What is Malox?

The BlackRock Global Allocation Fund (MALOX) is a mutual fund offered by the world’s largest asset management company, BlackRock[1]. Under the category, world allocation, the portfolio of the fund consists of equity, debt, and money market securities. The size of the fund is $25.8 billion. Launched in 1989, the multiasset class fund has a size of $9.16 billion[2]. The current fund managers are Rick Rieder, Russ Koesterich, and David Clayton. Share classes in the fund are divided into Class K, Class R, Institutional, Investor A, and Investor C.

 

BlackRock Global Allocation Fund (MALOX)

exposure breakdown of malox' portfolio

The fund mainly holds equities and bonds, with the remainder in cash. Equities account for 67.3% of the fund, with the top holdings by weight being APPLE INC (2.21%), MICROSOFT CORP (1.99%), AMAZON INC (1.70%), ALPHABET INC CLASS C (1.43%), ISHARES RUSSELL 2000 ETF (1.23)[3]. Technology and consumer discretionary are the major market sectors with 15.89% and 9.80% of the portfolio respectively.

Fixed income (bonds) accounts for 24.15% of the funds with the top holdings by weight being CHINA PEOPLES REPUBLIC OF (1.28%), CHINA PEOPLES REPUBLIC OF (1.26%), and  ISHARES IBOXX $ HIGH YIELD CORP (1.19%)[4]. Government bonds account for 12.31% of the fund.

It pays a dividend of 1.84 %. The dividend is distributed semi-annually. The last four dividends paid were $0.143888, $0.11537, $0.154039, $0.067173 per share.

 

How has it performed?

The below table shows the average annual returns of Malox and the benchmarks

Time Period Malox S&P 500 FTSE World Index
1 year 21.12% 18.40% 16.33%
3 years 9.66% 14.18% 10.68%
5 years 9.29% 15.22% 12.82%
10 years 6.80% 13.88% 9.92%
Lifetime 9.93% 10.62% 7.78%

 

Will MALOX outperform in the future?

With any mutual fund, past performance doesn’t matter as much as future performance. So let’s look at the 2 active managers involved to determine how much of a likelihood that is.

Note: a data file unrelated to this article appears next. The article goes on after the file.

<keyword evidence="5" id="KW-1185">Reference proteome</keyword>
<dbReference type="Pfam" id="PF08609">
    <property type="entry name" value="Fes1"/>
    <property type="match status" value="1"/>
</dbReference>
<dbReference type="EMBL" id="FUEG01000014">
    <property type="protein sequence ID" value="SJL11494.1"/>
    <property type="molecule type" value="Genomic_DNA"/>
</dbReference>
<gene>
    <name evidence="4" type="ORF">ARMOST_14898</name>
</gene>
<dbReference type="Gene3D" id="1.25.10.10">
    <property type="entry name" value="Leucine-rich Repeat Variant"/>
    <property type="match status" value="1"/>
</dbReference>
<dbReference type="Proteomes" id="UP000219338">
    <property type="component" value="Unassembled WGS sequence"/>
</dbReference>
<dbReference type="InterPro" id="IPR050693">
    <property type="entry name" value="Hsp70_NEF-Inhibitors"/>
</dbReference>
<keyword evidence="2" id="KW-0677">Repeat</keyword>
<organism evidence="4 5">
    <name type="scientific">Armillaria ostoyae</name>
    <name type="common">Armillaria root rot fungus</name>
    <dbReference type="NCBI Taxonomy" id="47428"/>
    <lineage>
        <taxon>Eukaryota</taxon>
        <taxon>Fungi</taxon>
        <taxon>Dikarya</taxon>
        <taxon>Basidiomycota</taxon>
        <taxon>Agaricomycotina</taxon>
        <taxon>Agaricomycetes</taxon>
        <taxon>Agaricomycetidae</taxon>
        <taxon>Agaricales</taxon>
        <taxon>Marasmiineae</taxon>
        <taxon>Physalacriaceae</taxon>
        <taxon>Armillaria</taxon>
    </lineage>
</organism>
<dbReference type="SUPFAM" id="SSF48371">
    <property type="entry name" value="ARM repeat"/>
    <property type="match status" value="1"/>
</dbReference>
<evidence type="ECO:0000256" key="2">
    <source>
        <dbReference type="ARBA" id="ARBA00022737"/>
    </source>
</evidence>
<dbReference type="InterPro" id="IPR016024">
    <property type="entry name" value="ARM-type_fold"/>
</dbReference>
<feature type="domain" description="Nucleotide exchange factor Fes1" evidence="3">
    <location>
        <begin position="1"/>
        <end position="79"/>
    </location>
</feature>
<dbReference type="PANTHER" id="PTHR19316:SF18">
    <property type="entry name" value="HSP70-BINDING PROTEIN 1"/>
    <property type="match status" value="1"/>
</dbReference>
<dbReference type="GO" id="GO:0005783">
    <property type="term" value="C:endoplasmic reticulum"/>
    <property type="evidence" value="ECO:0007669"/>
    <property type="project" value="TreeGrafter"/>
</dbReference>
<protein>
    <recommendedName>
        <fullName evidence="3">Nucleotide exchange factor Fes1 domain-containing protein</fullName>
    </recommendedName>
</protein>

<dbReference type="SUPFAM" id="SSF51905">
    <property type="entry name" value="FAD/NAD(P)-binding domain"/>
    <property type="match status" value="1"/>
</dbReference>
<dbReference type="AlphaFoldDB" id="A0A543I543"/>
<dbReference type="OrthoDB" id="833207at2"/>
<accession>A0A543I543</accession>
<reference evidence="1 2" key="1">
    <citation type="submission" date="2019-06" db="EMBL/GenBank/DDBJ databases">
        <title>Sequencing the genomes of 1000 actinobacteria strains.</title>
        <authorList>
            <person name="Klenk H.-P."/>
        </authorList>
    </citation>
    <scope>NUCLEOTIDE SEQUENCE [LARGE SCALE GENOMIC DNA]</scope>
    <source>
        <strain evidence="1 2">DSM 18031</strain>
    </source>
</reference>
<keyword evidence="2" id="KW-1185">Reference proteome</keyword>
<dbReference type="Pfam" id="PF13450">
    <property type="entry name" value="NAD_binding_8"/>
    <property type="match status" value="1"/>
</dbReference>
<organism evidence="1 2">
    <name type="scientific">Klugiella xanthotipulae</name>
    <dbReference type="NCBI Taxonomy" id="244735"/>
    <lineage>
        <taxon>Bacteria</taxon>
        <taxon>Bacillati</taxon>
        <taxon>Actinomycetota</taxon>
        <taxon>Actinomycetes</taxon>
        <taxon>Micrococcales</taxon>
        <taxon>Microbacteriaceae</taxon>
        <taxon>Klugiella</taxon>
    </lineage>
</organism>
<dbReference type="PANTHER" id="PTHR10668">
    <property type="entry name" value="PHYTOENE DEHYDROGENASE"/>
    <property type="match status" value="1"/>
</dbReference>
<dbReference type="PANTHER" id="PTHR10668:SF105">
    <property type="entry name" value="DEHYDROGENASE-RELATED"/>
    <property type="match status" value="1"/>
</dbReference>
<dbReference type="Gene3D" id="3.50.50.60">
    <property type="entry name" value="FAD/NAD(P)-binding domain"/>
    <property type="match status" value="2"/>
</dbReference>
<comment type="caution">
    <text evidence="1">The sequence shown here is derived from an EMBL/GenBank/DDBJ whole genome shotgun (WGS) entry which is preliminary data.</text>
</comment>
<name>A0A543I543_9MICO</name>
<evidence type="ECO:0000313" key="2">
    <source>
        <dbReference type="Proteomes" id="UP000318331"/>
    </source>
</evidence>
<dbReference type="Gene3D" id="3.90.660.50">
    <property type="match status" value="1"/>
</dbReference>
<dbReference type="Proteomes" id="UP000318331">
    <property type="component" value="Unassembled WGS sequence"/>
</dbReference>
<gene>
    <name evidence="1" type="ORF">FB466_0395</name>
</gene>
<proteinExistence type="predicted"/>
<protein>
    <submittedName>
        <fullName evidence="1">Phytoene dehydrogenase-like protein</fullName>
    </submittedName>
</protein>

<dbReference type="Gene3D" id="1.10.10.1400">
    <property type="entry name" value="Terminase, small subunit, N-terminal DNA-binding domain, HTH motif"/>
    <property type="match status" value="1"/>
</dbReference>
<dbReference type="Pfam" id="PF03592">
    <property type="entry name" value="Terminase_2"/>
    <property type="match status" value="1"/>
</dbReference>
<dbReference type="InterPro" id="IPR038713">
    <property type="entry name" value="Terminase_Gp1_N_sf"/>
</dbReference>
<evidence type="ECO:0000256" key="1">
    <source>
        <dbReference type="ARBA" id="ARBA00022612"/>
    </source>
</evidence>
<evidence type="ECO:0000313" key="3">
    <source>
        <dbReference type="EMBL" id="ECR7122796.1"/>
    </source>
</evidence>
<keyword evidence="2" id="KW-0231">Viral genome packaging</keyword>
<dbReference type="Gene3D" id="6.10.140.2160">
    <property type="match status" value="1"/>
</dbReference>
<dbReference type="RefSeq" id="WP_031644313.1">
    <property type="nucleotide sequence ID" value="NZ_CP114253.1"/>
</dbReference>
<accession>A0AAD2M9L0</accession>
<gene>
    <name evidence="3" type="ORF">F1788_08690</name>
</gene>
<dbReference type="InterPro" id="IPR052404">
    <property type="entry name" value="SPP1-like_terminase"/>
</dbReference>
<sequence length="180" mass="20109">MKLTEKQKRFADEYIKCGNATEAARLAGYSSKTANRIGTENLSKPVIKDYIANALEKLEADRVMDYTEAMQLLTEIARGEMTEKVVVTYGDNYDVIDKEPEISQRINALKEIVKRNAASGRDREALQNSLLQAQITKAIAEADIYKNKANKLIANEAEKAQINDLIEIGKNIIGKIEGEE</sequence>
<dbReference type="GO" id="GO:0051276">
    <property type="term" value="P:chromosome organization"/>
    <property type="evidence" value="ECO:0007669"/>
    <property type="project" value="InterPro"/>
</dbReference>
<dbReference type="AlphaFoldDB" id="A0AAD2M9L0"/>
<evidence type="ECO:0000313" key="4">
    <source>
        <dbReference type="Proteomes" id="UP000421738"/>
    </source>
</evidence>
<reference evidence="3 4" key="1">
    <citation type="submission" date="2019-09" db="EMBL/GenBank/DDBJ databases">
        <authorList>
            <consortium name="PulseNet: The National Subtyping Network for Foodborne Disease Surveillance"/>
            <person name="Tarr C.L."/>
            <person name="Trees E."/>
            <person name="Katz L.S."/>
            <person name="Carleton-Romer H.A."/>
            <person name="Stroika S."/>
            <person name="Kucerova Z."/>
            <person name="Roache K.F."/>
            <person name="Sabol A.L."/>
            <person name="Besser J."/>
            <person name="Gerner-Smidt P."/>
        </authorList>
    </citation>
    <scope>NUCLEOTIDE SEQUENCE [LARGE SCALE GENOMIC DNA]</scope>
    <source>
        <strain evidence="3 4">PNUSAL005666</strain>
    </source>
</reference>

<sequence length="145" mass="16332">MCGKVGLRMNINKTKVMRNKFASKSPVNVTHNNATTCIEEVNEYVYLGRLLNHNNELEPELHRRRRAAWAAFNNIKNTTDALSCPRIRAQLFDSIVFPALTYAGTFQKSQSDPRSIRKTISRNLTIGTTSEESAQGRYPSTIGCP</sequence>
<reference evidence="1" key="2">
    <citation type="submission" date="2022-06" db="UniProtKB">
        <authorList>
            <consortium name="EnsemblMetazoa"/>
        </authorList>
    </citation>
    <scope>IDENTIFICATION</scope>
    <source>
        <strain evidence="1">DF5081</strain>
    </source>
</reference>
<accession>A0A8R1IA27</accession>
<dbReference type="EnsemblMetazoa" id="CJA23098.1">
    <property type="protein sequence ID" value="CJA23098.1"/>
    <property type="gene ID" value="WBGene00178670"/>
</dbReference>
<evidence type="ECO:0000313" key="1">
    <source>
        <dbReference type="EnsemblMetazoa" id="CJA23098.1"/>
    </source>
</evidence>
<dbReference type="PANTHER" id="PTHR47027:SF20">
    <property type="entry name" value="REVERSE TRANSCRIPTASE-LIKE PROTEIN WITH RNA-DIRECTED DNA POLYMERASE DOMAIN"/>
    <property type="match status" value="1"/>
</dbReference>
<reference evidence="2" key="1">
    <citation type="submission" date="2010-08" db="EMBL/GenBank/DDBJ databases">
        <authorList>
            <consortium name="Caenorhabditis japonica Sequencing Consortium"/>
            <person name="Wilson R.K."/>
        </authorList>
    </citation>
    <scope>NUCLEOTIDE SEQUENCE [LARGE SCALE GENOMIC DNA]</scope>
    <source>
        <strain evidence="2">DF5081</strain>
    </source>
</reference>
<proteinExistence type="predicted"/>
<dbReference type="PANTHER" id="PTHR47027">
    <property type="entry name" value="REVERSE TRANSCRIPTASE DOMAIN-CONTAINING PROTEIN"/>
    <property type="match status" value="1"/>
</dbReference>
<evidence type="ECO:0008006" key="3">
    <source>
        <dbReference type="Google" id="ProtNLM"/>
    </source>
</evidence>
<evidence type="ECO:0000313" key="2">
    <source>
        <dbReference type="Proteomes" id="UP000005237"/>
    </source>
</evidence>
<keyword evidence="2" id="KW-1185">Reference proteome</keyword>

Rick Rieder & Russ Koesterich

Rick Rieder heads up Blackrock’s Fixed Income division. In his owns words, he sees the current debt securities market environment as being conducive to emerging markets and higher yield assets. Russ Koesterich runs the Global Asset division and has a 20-year background in the field.

Expense ratio and loading fees

The expense ratio of Malox is 0.8%. There are no loading fees for Malox. However, you need to pay a transaction fee of $49.95 when you buy or sell funds.

If you had invested $10,000 into this in 2011, you would have…

 

hypothetical growth of $10,000

Source: fundresearch.fidelity.com

If you had invested $10,000 dollars to Malox fund in 2011, you would have $19,307 today. If you had invested in an FTSE world index fund, you would have $25,757. If you had invested $10,000 dollars in an S&P 500 index fund, it would have been $36,700.

 

What we like better than Malox?

Basically, we prefer ETFs over any mutual fund.

Here’s why;

  1. Expense ratio: Mutual funds generally have a higher expense ratio than ETFs. The average expense ratio for actively managed mutual funds is between 0.5% and 1.0%. Rarely, they exceed 2.5%. For passive index funds, the typical ratio is about 0.2%[5]. This essentially means, you would pay a minimum of $50 dollars for an investment of $10,000 in a mutual fund, whereas you will pay only $20 for the same amount in an ETF.

In addition to these costs, investors in mutual funds may also have to watch out for sales commissions, too, which can quickly eat up your principal before you’ve even invested your money.

2. Annual returns: The average annualized return for mutual funds is about 9.5%, well below the average for 2020. For ETFs, the average annual returns are 12.6% 

The numbers given above show, by choosing to invest in mutual funds, you are paying a lot of money only to underperform the market by 40-50%.

3. Active vs Passive: Mutual funds are actively managed, which is essentially what incurs the expenses. You are paying for active fund management to beat the market, not inflation. However, information from a 2018 report from S&P Dow Jones Indices suggests that more than 92 percent of active fund managers in large companies were unable to beat the market over a 15-year period.